Or, for example when I do not like something, I really stop my vision, I black out. As I was describing in head movement under glasses. But also emotionally. The same as little kids hide behind their mums, or turn head, close eyes. Once we had radio people recording a show, and a man was going thru us kids with the microphone asking questions: How do you like your preschool, or things like that... YOu know what I did: as we were sitting on little chairs close to our little tables, I hide my head down in my hands on the table. And I know that after I did it I didn't see or hear anything. After a while I looked around to check if I am safe and the man was gone. Than I felt even worse as I thought I did something stupid....

YOu see, so never happy with what I do. And I really do not remember how was my vision (and behaviour) before glasses.

What I do know now is that this is just ego, telling you scarry stories just to have a control over you. Many of today's spiritual teachers and life coaches or other know about this and we should start learning techniques to move away from this. Become more aware of your true self and lead your life. The true feeling of human beeing is to be happy and our happines shouldn't rely on our constant judgements.

Our mind is making us very unhappy. That is the reason we are shutting down our senses. All, seeing hearing, taste, feelings. I think personally that I came close to a point where I am totaly shut and blocked. I couldn't stand that life, that's no life, that's death. So my reviving is pushing the glasses out, like the whole being is saying "No need of this!!!"

I just recently read this quote from Martha Beck:
Quote:We learn better when all five of our senses are engaged, then when we rely on just one or two of our senses

What do I do to get rid of this "self - judging"
Try to catch my bad feelings about myself (this is the hardest as I have learnt to not feel e.i. ignore bad feeling as it is a must)
Then start thinking to find what are the negative thoughts producing that feeling (this is also very hard as I can't see those thoughts, but I am getting there - very slowly)
Then it's easy - because immediatelly as you become aware of it you realize how stupid it is and it dissappears. Then you are free and real happines can come.
And then my vision miracle takes place, I can see something I couldn't.

OK, that's all. Just hope this might help someone. I just know how much I was stuck not wanting to admit I am stuck!
Good luck and if anyone has any ideas how to get to core self quicker please tell us!




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#7
FlowerPower Wrote:The true feeling of human beeing is to be happy and our happines shouldn't rely on our constant judgments.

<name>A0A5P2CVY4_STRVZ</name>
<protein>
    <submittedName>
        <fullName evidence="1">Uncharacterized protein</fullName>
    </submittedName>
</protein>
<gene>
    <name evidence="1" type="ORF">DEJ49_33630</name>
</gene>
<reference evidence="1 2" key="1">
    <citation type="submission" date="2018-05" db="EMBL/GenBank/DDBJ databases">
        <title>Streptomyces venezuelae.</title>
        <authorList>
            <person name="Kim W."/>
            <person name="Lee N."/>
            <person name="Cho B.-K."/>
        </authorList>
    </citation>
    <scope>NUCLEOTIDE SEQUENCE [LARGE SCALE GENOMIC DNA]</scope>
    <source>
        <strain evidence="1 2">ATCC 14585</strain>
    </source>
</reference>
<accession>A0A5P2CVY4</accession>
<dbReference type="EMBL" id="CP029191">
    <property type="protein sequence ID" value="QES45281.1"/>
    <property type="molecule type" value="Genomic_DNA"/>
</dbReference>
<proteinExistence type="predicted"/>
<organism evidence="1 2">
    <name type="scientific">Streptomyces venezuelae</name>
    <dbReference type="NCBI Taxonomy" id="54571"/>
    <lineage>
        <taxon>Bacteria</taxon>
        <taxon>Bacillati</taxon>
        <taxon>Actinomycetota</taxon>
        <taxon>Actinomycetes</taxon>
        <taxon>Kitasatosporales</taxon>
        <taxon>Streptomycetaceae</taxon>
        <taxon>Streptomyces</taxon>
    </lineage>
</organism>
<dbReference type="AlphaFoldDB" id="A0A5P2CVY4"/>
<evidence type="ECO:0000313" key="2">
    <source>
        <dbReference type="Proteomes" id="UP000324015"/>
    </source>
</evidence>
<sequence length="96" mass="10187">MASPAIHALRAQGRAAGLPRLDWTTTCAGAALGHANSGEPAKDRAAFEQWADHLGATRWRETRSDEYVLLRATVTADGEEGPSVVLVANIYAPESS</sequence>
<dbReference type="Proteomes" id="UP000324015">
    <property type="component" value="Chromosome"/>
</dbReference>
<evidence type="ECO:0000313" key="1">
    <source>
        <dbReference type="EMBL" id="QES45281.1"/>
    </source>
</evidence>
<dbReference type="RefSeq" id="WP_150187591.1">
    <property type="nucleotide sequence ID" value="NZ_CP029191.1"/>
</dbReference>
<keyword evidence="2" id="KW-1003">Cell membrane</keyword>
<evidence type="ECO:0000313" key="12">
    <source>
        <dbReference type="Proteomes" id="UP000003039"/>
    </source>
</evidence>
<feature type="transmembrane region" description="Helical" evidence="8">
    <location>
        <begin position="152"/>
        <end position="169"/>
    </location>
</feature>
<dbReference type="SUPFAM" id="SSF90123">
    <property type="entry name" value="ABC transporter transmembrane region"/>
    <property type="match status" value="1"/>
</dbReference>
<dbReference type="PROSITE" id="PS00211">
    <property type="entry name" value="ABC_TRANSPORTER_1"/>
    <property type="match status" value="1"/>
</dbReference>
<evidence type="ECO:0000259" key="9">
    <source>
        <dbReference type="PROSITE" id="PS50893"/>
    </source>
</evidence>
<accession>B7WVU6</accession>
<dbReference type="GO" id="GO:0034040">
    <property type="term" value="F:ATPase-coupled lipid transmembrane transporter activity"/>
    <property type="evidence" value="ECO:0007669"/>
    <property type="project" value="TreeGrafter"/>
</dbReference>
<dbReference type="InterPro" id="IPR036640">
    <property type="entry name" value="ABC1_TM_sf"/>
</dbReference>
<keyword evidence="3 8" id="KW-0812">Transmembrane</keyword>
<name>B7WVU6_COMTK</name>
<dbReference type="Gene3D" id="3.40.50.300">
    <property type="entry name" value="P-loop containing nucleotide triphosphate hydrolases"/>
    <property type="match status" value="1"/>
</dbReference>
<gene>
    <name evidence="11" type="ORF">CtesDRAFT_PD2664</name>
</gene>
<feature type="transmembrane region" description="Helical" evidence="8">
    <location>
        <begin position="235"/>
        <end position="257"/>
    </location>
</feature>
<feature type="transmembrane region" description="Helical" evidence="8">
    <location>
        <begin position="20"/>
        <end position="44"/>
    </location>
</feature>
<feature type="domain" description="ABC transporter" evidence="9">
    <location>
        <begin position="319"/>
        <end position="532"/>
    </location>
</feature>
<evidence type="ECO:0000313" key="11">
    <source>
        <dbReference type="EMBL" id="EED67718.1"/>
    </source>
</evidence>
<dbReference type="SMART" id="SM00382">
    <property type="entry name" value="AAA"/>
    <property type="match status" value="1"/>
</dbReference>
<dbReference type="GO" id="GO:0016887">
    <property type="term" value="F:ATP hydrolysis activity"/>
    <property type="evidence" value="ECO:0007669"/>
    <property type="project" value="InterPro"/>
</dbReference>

For a long time i would worry and agonize over painful "truths" of the way I was...my mind replaying past judgments and criticisms towards me like a broken record. I was living by that saying: "The truth hurts"...so i just accepted the pain as something I needed to face... but wow, that was not good. I finally found the realization that the truth should bring comfort and clarity, not shame and confusion...

FlowerPower Wrote:Our mind is making us very unhappy. That is the reason we are shutting down our senses. All, seeing hearing, taste, feelings. I think personally that I came close to a point where I am totally shut and blocked. I couldn't stand that life, that's no life, that's death. So my reviving is pushing the glasses out, like the whole being is saying "No need of this!!!"

Yes I think we definitely live in some strange times. Disconnected from our senses, that is probably why there are so many people lost and addicted in the world. We live in a world where we don't even know our own power and capabilities, so I think we turn all that power and creative energy onto ourselves negatively, as self judgment and criticism...so hey, in a positive view, we obviously have very strong powerful thoughts...so if only we could turn them to the positive...

I also came to a place of being almost totally shut out and blocked, and pushing away the glasses was a great symbolic step away from that whole narrow-minded and self-hating lifestyle. Clarity here we come
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#8
SPP,
I am reading a book that I would highly reccommend. It is Performance Anxiety by Eric Maisel. Maisel is a artist coach and pyschologist who has written incredibly useful books for those who consider or want to consider themselves artists. Performance anxiety is a kind of workbook that has loads of insights, useful concepts, tips, artists' stories, and pertinent questions for the reader to ask herself.
I am often highly critical of myself as well and I relate to much of what has been said in the thread. Rather than spending effort trying to change my negative internal dialogue, I am increasing my awareness of the moment and noticing when I am anxious and I am perhaps avoiding an anxiety-producing situation. (Being aware of my blurry vision or simply the world around me can be anxiety producing.) If I acknowledge that anxiety and ask myself what I am afraid of, I may get to the source of my anxiety in the form of fearful ideas and thoughts. These can then be remedied by choosing positive anecdotal thoughts. Sounds overly simple and it is but it is real work.
Thoughts lead to feelings lead to action.
Courage, everyone! Smile